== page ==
She knew what was happening. Who in town didn’t? She knew the animals had been let loose from Highrout’s farm because Highrout had left their cages open, then killed himself. No one knew if he’d let the animals go so they wouldn’t starve to death, or to wreak havoc on the town.
She knew there were to be no tranquilizers and no capture for the animals. On TV a few hours ago, the police chief had explained these animals were dangerous and that action needed to be taken fast. Tranquilizers weren’t reliable. The head of a nearby zoo was standing beside him. He nodded to confirm it all. Ashleigh had tried to look into his eyes to see if it was the truth.
She knew a lot of the animals had already been killed by the police and by helpful locals. She knew the monkeys that had been found at the farm, still in their cages, had all been shot. So had the lionesses who’d started to eat Highrout’s body.
She drew her hand from between the blinds. She turned the lock. Then she turned the door knob.
The back door was open. The lion turned its head in her direction. Its expression was one of surprise.
“Pss, pss.” Would a lion come the way a cat might? They were related, but still…. The lion was still standing, as if frozen in place, staring at her.
She moved back from the door and went to the refrigerator. Aha! She felt glad she’d lost her appetite lately. Inside was a steak she’d made a few nights ago and hadn’t been able to finish. She put it in the microwave.
Was this necessary? Did the lion absolutely have to have a hot meal? Just then, she saw it at the threshold of the back door. She tried to hold down her scream. She couldn’t take her eyes from it. The lion crept slowly inside.
The plan was something that had vaguely come into her mind when she’d found out what was happening to those animals. It wasn’t right. They were dangerous, but they hadn’t asked to be let out. When she’d heard about the monkeys who hadn’t escaped being shot inside their closed cages, something inside her had given way.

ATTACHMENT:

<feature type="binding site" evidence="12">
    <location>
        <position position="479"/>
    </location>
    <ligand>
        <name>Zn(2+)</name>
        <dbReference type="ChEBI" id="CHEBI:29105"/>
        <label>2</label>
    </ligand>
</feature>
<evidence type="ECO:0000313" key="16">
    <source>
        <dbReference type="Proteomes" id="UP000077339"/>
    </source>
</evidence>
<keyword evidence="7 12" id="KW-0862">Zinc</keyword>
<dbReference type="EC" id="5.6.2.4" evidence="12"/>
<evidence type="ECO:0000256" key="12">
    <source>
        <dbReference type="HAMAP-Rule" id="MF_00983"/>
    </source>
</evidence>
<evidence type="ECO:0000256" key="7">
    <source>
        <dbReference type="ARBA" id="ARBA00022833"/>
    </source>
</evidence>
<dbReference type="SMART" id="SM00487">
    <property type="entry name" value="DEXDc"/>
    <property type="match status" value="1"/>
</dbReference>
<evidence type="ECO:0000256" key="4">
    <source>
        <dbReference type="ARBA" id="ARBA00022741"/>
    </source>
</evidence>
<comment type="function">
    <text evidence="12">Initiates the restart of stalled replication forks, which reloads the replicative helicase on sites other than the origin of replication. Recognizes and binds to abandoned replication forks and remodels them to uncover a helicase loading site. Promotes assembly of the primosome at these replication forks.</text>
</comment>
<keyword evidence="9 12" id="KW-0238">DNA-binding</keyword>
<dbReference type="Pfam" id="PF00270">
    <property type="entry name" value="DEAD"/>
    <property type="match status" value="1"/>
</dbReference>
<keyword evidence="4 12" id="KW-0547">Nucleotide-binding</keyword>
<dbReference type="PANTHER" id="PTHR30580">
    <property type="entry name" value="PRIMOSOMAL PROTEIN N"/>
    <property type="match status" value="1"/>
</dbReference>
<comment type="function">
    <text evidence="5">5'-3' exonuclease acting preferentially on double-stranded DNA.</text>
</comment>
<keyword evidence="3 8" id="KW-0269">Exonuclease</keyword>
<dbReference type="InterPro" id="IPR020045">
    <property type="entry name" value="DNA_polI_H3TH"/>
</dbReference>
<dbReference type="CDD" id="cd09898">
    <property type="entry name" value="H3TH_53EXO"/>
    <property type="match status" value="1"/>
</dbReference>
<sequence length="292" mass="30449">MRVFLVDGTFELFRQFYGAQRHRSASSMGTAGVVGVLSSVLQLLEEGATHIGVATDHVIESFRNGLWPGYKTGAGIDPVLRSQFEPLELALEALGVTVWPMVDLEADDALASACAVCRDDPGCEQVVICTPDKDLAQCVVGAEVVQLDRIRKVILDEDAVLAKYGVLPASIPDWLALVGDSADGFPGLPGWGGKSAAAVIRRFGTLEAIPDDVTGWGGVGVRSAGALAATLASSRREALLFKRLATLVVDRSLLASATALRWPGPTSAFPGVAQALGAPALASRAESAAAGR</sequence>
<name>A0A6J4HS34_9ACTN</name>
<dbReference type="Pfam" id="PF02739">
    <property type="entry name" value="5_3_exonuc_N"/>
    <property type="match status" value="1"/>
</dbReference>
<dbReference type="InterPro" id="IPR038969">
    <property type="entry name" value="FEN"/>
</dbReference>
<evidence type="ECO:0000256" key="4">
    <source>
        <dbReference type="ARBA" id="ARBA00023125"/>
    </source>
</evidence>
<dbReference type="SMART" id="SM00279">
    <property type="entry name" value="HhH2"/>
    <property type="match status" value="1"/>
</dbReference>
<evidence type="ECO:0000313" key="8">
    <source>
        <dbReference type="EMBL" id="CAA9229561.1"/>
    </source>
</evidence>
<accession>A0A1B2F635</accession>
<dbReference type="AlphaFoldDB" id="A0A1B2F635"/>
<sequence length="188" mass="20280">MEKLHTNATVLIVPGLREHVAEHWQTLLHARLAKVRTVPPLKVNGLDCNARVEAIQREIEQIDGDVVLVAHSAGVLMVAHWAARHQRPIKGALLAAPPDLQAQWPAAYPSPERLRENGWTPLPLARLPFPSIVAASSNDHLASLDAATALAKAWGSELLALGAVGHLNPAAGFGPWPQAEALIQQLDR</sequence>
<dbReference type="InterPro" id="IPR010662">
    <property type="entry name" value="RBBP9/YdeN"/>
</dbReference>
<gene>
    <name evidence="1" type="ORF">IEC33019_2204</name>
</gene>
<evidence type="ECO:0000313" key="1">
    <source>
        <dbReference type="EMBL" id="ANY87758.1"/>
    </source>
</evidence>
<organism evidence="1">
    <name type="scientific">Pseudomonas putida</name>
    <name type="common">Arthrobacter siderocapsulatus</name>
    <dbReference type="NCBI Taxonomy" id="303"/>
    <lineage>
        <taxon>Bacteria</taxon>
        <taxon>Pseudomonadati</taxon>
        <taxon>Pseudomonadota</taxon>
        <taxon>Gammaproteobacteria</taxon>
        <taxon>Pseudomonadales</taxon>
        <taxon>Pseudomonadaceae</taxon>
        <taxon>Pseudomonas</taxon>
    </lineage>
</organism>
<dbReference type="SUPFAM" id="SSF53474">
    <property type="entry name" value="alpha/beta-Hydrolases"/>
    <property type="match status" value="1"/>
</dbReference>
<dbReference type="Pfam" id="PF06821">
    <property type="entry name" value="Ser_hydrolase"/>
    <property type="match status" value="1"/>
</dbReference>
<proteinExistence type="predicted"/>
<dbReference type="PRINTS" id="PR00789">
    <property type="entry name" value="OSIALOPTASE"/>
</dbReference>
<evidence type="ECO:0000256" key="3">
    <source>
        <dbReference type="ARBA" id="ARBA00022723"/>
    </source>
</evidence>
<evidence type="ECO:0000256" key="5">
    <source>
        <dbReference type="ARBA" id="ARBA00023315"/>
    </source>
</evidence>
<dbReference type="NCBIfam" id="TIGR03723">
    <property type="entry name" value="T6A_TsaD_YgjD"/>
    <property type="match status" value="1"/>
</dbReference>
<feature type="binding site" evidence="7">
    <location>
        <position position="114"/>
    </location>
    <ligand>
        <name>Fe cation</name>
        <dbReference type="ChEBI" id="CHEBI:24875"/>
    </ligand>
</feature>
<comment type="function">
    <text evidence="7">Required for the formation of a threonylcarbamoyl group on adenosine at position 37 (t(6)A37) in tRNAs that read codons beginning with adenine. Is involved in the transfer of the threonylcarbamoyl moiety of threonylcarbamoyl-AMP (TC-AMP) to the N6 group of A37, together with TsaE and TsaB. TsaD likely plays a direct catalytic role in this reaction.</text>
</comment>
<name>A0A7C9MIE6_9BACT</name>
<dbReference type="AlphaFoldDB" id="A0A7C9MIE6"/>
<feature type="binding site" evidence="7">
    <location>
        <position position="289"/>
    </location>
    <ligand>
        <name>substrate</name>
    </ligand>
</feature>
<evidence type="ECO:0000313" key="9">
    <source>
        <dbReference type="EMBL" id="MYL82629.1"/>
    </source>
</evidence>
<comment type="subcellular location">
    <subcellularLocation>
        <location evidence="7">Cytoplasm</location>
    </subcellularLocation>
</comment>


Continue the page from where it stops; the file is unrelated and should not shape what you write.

She took a breath, flung open the microwave door, grabbed the steak, turned the knob of the basement door that was just beside the counter, and threw the meat down the stairs. Then, she ran in the other direction, near the front door.
Like a cat going after a toy, the lion rushed towards the steak. She heard it skidding down the stairs. Before she could even think, she’d run over to the basement door and locked it shut. Then, she ran up to her room and locked herself inside. She grabbed the phone from the nightstand.
Pete was worried about the horses. What a crazy mess. He’d have to keep watch. He loaded up his tranquilizer gun and brewed some coffee.
Suddenly, the phone rang. He jumped a mile, then took a few deep breaths and walked over to pick it up.
Whenever she called, he got a lurch in his stomach, like being on a roller coaster. Normally he could will it away and have a casual conversation. But today everything was different. She could be in trouble.
“Ashleigh? Are you okay?”
“Pete,” her voice was panicked. “I’ve got a lion – in my basement.”
“No – listen – it’s fine --”
“Where are you? Are you okay?”
“I’m fine. I mean, I don’t know if it can break down the basement door but with the stairs it might be hard and then….”